Editorials

Average length of stay, delayed discharge, and hospital congestion

BMJ 2002; 325 doi: http://dx.doi.org/10.1136/bmj.325.7365.610 (Published 21 September 2002) Cite this as: BMJ 2002;325:610

A combination of medical and managerial skills is needed to solve the problem

  1. David Black, consultant geriatrician,
  2. Mike Pearson, director, clinical effectiveness and evaluation unit
  1. Queen Mary's Hospital, Sidcup, Kent DA14 6LT
  2. Royal College of Physicians, London NW1 4LE

    The NHS is under sustained pressure to cope with rising numbers of hospital admissions. Public concern over waiting on trolleys and delays in access to care has never been greater. The NHS has responded by using its most expensive resource—inpatient beds—more efficiently. Over the past 20 years the average length of stay for each admission has fallen year on year from 11.7 days in 1980 to 6.8 in 1999-2000. Factors have included increased use of day surgery and the recognition that earlier discharge in many conditions was not dangerous and may often be better for the patient.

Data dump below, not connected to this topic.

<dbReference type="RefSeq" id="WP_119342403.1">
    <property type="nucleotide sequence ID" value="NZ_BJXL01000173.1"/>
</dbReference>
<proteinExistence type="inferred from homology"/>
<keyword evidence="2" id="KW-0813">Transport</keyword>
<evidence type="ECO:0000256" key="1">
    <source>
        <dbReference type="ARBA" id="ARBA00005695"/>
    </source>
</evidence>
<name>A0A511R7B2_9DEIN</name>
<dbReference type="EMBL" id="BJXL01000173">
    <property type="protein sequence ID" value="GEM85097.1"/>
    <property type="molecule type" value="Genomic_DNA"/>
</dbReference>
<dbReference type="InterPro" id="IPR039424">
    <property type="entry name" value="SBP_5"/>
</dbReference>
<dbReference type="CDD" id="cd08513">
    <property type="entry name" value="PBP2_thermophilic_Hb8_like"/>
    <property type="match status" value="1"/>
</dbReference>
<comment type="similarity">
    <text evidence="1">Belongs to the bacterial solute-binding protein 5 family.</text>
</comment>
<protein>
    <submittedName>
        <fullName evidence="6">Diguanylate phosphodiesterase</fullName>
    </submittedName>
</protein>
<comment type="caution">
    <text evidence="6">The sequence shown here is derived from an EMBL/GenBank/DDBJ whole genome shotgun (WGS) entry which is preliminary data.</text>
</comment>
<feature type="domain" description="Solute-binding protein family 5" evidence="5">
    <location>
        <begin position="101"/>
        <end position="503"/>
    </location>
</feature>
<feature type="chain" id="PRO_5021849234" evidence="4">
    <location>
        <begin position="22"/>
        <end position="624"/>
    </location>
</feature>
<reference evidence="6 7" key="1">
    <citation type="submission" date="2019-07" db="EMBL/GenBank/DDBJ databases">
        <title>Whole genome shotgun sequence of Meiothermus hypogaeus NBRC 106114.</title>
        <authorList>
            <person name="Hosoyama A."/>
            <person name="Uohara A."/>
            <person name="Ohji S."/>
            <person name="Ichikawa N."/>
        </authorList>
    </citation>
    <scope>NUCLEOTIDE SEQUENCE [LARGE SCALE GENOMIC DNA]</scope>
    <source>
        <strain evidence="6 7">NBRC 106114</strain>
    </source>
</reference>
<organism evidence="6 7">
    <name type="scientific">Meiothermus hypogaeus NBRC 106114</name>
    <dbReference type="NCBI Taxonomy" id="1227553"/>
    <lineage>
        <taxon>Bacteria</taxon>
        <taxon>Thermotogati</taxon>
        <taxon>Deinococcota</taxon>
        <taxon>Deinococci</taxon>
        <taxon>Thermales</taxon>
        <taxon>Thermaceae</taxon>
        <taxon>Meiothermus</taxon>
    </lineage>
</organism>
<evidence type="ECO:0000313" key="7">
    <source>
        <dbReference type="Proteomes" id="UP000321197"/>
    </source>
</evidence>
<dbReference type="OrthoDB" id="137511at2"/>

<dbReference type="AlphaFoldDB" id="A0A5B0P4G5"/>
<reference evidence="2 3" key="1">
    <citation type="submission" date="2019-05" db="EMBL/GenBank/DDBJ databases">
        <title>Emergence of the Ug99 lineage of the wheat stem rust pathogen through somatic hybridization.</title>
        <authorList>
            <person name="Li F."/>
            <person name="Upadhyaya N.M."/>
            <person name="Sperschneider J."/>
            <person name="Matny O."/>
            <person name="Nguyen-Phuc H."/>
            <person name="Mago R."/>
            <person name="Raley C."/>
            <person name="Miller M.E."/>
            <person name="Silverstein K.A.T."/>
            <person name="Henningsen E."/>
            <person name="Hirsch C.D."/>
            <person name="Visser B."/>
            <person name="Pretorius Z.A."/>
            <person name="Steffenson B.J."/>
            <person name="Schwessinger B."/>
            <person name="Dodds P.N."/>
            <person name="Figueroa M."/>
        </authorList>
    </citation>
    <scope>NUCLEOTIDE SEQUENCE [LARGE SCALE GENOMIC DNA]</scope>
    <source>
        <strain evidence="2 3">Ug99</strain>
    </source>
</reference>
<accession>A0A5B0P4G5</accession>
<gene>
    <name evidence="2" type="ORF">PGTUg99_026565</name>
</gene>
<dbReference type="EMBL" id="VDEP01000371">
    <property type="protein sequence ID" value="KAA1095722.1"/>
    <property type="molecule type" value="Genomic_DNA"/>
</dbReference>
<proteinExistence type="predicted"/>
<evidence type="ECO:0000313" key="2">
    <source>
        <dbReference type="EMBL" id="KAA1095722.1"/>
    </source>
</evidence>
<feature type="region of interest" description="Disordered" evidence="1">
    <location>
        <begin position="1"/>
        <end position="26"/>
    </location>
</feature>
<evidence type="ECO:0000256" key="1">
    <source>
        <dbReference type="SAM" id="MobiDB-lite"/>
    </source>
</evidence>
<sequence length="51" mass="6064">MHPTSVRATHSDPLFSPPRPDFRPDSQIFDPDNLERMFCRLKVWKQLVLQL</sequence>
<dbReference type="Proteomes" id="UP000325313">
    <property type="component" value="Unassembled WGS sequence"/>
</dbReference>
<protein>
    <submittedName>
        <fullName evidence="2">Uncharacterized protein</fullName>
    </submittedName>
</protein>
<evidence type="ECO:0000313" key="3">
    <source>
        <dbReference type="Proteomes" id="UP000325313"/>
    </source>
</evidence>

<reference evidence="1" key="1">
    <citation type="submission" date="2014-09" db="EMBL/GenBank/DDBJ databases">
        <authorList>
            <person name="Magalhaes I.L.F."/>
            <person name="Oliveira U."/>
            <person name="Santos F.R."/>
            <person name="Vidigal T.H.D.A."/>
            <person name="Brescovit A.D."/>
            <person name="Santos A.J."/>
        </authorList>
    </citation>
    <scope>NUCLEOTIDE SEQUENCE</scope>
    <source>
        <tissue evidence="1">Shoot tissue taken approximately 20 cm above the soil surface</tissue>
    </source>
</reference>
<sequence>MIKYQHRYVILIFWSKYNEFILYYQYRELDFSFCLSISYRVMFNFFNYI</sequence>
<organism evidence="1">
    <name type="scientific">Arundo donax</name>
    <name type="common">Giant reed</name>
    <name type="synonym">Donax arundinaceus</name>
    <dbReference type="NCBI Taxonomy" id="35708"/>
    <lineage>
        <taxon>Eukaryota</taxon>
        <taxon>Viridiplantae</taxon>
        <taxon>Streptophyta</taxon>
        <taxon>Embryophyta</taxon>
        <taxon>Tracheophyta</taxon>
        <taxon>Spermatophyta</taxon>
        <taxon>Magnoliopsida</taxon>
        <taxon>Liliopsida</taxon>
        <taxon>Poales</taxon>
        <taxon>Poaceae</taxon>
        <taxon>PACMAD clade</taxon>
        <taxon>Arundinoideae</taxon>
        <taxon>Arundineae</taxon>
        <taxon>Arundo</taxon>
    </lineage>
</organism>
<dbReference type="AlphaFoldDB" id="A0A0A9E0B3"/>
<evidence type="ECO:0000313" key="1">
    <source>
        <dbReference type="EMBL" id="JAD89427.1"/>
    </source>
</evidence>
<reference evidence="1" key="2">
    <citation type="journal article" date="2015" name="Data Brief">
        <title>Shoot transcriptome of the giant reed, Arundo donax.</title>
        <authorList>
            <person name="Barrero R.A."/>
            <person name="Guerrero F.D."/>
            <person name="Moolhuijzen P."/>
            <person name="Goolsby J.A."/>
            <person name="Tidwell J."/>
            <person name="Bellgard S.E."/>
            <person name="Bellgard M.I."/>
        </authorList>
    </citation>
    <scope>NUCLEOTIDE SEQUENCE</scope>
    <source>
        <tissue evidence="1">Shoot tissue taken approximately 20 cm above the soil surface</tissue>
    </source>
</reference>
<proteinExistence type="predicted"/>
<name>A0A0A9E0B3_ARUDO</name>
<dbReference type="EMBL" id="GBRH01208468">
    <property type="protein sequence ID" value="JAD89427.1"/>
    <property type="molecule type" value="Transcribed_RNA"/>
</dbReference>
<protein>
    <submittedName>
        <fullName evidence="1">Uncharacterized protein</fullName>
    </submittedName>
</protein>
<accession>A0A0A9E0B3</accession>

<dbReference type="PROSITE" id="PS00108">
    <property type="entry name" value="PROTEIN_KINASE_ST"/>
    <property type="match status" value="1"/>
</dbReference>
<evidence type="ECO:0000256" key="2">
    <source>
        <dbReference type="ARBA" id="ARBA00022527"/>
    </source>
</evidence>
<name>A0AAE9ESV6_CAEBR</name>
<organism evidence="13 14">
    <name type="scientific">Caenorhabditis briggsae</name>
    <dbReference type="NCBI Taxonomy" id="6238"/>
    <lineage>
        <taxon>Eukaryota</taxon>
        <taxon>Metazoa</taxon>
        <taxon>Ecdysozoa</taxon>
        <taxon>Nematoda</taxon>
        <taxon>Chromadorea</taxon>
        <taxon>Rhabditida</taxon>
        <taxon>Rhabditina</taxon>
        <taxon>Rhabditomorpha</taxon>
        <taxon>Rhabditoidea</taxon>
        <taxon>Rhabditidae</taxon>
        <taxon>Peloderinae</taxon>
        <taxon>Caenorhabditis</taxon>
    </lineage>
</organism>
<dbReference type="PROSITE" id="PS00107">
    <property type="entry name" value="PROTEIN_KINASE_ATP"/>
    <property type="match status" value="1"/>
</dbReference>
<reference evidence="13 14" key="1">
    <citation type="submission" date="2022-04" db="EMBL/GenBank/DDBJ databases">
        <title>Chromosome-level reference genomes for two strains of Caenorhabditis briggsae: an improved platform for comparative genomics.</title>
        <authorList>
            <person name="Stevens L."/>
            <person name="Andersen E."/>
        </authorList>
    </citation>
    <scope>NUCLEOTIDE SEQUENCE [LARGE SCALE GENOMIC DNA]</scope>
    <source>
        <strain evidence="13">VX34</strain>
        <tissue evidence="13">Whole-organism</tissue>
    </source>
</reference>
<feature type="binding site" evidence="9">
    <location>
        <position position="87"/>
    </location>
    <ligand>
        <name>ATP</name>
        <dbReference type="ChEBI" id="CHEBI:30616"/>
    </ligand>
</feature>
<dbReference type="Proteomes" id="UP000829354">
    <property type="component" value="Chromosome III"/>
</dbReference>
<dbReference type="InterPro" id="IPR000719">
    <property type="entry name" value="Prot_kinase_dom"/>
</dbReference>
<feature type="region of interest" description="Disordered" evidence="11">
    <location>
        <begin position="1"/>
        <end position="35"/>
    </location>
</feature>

After nearly 20 years of consistent reductions, the average length of stay has unexpectedly risen from 6.8 days in 1999-2000 to 6.95 days in 2000-1. The rise shown in the national hospital episode statistics for England may seem small in absolute terms, but a 2.5% rise has huge potential costs at all levels of the service. A recent workshop attended by professionals and department of health officers examined the figures and noted that the …

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